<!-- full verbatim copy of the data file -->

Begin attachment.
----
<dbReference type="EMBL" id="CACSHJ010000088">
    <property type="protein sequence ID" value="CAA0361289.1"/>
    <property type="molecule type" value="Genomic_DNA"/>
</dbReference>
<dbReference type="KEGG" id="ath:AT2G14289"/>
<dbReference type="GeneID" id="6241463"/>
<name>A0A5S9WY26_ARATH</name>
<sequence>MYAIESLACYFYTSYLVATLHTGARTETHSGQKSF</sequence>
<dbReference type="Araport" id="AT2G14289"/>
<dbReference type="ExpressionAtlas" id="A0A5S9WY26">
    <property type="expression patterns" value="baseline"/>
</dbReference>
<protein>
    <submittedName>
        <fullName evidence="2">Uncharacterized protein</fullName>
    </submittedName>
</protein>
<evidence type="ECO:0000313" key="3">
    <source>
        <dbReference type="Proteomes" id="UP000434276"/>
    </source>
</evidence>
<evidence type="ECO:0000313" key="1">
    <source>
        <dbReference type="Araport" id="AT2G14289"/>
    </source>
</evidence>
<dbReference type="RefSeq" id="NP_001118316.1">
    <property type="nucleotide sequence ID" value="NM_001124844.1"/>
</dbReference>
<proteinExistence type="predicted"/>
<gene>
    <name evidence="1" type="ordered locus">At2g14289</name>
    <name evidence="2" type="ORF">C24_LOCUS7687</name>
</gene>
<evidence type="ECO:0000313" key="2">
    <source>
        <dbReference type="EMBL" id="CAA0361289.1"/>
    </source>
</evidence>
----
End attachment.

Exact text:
<dbReference type="EMBL" id="CACSHJ010000088">
    <property type="protein sequence ID" value="CAA0361289.1"/>
    <property type="molecule type" value="Genomic_DNA"/>
</dbReference>
<dbReference type="KEGG" id="ath:AT2G14289"/>
<dbReference type="GeneID" id="6241463"/>
<name>A0A5S9WY26_ARATH</name>
<sequence>MYAIESLACYFYTSYLVATLHTGARTETHSGQKSF</sequence>
<dbReference type="Araport" id="AT2G14289"/>
<dbReference type="ExpressionAtlas" id="A0A5S9WY26">
    <property type="expression patterns" value="baseline"/>
</dbReference>
<protein>
    <submittedName>
        <fullName evidence="2">Uncharacterized protein</fullName>
    </submittedName>
</protein>
<evidence type="ECO:0000313" key="3">
    <source>
        <dbReference type="Proteomes" id="UP000434276"/>
    </source>
</evidence>
<evidence type="ECO:0000313" key="1">
    <source>
        <dbReference type="Araport" id="AT2G14289"/>
    </source>
</evidence>
<dbReference type="RefSeq" id="NP_001118316.1">
    <property type="nucleotide sequence ID" value="NM_001124844.1"/>
</dbReference>
<proteinExistence type="predicted"/>
<gene>
    <name evidence="1" type="ordered locus">At2g14289</name>
    <name evidence="2" type="ORF">C24_LOCUS7687</name>
</gene>
<evidence type="ECO:0000313" key="2">
    <source>
        <dbReference type="EMBL" id="CAA0361289.1"/>
    </source>
</evidence>